Do I need a written risk assessment and health and safety policy?

If you employ five or more people you’re legally required to have a written risk assessment and health and safety policy of your business. Even if you employ fewer than five, by law you still must carry out a risk assessment. This is to ensure you’re properly identifying any potential hazards and taking the necessary steps to control risk. In any case, it’s good practice to maintain an up-to-date written risk assessment and health and safety policy for the sake of protecting your employees and business from harm.

Do I need to complete a fire risk assessment for my business?

Every business must carry out a fire risk assessment under with The Fire Safety Order 2005 – UK Fire Regulations. The Order is there to place the responsibility on the business owner to carry out regular fire risk assessments. A fire risk assessment, as with a risk assessment, must be carried out by a competent person who is trained, experienced and skilled in fire safety. As part of the assessment they need to identify fire hazards, escape routes, check compliance with fire regulations and produce an action plan to reduce the risk of harm.

How do I assess risks in my workplace?

In order to assess risk for a risk assessment you essentially need to take a look at your business for any hazards that might cause potential harm to people. Then work out if you need to do anything to prevent that harm. There’s no need to record every little thing; just take a rational approach, focussing on the areas that pose a real risk. Think about what accidents could realistically happen. To ensure you have everything covered, encourage everyone at your workplace to assess the risk of the work they do. Once you have identified each hazard you need to assess what controls are in place to minimise risk. Doing all of this will help you take the necessary measures to meet best health and safety practice within your workplace.

Who should manage my business health & safety?

You should appoint a competent person, ie, yourself or someone who has ‘the necessary skills, knowledge and experience to manage health and safety’, as defined by the Health & Safety Executive (HSE). This needn’t be an individual; it could be a group of people within your company or an outside consultancy. If you feel you lack sufficient health and safety knowledge it makes sense to call on the services of an external advisor. It takes a specialist like Harrier to unravel the complexities of changing legislation and ensure complete compliance. We can identify and minimise risk across your workplace, as well as conduct engaging training for your employees, so that everyone is fully signed up and motivated about adopting healthy and safe working practices.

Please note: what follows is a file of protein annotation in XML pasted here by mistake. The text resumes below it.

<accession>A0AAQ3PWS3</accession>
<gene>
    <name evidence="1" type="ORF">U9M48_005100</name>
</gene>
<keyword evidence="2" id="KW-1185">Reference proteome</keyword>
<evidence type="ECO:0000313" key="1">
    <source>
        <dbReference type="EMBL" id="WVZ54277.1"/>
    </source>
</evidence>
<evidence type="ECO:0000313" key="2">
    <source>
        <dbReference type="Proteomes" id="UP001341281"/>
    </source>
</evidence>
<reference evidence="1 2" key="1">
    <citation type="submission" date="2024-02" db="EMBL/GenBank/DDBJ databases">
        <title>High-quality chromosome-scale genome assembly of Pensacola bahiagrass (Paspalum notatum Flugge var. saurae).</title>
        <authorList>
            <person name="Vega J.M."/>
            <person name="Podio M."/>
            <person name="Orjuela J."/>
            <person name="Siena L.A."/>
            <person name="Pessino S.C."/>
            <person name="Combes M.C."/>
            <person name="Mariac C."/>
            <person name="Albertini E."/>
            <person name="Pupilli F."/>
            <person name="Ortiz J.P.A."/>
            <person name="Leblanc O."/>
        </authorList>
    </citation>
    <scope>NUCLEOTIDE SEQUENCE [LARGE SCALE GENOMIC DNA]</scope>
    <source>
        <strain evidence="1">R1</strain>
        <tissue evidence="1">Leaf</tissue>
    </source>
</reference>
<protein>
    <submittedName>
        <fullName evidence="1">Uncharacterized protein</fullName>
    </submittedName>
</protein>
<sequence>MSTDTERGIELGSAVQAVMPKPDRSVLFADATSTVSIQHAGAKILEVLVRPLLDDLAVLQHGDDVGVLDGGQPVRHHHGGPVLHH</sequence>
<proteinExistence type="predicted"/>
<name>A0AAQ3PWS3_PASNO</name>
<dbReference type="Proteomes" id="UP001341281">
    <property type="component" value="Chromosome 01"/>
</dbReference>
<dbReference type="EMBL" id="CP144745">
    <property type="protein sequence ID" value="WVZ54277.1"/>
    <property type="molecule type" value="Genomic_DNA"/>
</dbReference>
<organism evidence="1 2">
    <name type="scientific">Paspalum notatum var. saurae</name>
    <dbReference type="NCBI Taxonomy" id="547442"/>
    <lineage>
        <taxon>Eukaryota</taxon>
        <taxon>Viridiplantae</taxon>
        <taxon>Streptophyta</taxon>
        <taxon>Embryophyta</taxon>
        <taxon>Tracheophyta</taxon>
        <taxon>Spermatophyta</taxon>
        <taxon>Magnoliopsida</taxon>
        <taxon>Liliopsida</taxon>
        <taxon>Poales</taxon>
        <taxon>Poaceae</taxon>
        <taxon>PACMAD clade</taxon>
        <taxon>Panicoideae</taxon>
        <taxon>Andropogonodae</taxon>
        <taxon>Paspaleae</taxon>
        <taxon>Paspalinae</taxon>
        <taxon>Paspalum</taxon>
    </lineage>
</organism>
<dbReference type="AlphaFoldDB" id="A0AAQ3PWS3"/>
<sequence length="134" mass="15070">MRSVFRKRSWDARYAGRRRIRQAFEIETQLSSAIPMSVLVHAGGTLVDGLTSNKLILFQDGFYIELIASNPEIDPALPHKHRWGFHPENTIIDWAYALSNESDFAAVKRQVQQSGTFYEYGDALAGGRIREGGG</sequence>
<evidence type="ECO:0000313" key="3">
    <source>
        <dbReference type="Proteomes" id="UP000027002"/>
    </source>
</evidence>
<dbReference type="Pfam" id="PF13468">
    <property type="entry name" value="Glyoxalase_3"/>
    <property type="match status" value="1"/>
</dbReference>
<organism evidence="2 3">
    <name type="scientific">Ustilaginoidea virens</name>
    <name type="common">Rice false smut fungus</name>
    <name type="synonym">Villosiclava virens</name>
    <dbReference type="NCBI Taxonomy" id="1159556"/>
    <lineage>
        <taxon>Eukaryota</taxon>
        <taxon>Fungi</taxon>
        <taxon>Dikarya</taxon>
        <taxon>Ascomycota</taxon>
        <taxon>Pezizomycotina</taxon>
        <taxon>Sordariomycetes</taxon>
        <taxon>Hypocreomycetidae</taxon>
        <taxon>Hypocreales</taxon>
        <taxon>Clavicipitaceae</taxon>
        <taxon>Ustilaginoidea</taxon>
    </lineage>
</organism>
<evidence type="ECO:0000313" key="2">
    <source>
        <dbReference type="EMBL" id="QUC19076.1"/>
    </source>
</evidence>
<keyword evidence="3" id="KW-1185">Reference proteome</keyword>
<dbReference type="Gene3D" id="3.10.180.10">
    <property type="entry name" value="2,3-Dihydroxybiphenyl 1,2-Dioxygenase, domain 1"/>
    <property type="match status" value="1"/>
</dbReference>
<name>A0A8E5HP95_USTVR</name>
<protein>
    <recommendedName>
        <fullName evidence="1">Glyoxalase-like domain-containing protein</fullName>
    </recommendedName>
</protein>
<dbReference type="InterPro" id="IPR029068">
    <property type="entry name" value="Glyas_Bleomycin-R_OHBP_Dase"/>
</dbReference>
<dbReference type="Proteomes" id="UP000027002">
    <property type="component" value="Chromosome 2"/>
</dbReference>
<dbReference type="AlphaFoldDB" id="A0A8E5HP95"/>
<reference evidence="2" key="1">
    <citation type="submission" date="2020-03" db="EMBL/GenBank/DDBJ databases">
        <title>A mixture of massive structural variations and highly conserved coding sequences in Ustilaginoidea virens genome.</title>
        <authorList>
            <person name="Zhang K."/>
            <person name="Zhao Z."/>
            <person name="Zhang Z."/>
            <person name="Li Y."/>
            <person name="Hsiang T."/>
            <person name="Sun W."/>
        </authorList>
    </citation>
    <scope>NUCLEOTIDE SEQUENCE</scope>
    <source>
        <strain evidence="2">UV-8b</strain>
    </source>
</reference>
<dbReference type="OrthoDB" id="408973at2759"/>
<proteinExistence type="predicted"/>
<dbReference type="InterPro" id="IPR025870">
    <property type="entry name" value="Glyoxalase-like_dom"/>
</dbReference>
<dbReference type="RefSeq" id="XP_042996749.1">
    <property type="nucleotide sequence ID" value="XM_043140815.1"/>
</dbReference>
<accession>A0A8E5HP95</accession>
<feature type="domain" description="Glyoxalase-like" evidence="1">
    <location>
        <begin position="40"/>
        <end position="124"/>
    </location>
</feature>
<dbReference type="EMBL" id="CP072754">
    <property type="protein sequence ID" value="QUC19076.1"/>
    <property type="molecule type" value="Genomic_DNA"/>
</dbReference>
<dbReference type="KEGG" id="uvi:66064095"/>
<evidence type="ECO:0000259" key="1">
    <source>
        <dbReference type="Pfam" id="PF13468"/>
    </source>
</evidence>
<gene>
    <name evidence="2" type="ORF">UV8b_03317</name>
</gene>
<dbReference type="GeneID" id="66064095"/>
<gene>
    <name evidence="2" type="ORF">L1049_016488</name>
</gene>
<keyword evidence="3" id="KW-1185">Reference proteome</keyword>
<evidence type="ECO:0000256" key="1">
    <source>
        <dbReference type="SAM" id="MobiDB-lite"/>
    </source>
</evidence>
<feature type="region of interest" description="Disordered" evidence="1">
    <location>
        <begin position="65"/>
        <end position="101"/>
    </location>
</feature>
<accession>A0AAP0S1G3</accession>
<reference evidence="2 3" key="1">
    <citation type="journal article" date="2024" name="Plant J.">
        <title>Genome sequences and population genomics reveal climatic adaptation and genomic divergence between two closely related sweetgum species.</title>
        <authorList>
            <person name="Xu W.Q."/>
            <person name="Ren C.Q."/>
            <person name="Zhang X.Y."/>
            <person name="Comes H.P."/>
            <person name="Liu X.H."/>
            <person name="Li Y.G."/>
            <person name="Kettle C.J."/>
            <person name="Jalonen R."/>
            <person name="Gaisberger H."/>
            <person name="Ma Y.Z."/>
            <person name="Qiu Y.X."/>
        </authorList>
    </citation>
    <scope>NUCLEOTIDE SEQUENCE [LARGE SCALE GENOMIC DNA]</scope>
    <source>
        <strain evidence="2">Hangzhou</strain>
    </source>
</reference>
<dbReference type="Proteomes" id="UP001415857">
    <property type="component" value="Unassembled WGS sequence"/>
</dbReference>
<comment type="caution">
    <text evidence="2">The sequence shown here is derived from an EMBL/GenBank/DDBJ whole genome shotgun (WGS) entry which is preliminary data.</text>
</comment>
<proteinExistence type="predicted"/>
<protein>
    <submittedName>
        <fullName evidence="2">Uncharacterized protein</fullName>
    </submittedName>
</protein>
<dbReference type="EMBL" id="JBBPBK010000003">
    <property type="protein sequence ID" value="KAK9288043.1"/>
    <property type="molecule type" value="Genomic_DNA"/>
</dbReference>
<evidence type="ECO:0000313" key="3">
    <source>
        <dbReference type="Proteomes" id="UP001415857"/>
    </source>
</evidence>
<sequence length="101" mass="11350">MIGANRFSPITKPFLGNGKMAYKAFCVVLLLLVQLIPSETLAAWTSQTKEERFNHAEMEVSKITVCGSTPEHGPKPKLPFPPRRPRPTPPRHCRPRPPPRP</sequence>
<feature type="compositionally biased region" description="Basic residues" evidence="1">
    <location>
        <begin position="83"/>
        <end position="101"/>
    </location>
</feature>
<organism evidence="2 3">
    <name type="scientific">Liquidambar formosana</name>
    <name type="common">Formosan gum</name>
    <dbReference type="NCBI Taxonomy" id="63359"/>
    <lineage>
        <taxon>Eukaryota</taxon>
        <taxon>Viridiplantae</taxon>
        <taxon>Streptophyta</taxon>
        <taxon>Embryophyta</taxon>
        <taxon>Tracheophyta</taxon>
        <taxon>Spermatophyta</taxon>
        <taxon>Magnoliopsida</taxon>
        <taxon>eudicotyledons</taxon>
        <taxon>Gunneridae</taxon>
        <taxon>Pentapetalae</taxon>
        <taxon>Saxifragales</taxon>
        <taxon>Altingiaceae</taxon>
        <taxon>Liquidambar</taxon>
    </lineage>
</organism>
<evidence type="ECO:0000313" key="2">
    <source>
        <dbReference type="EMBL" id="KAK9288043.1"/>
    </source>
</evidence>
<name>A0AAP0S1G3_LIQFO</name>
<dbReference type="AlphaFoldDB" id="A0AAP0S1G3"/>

My business is office-based; do I need to think about health & safety?

Health and safety is not just about what are perceived as high risk environments; office environments have their own hazards that need to be controlled and monitored. These include Visual Display Units (VDUs) causing eye strain and headaches, unsupportive office chairs that can create back, neck or repetitive strain injuries, electrical equipment that needs potentially hazardous maintenance and housekeeping issues that can cause slips and trips.

What is the point of a health & safety audit?

The purpose of a health and safety audit is to see if every part of your company is carrying out best practice in health and safety and staying on the right side of the law. It basically tells you as an employer where you’re performing well and not so well in providing healthy and safe conditions for people to work in. It’s also a good way to monitor the effectiveness of health and safety training and to assess if each employee is putting correct health and safety into practice. For many companies lacking experience of health and safety an audit provides the ideal launch pad for getting things moving.

Is there different legislation for different industries?

The Health & Safety at Work Act 1974 applies to all industries; however there are specific regulations and approved codes of practice (ACOP) for certain industries and tasks. A word of warning: falling foul of the Act and regulations can result in fines and imprisonment as well as compensation claims. Therefore, you should make yourself familiar with the ACOPs relating to your industry (or simply call on Harrier to do it for you). You can find helpful guidance on the ACOPs that apply to various industries on the HSE website.

Do I need a H&S advisor?

No, not necessarily. The HSE says that any responsible, competent person within your company should preferably take on the role of advising on health and safety matters at your workplace. If you need professional help getting started or developing your existing awareness and policies, we can assist in various ways. We can help set up and review all your systems and procedures, act as impartial accident investigators and provide staff training on becoming a competent person for your business.

Got any more health and safety questions?

Feel free to call us on 01322 460703 for the answers or email us at info@harrier.co.uk


Catering & Hospitality Guidance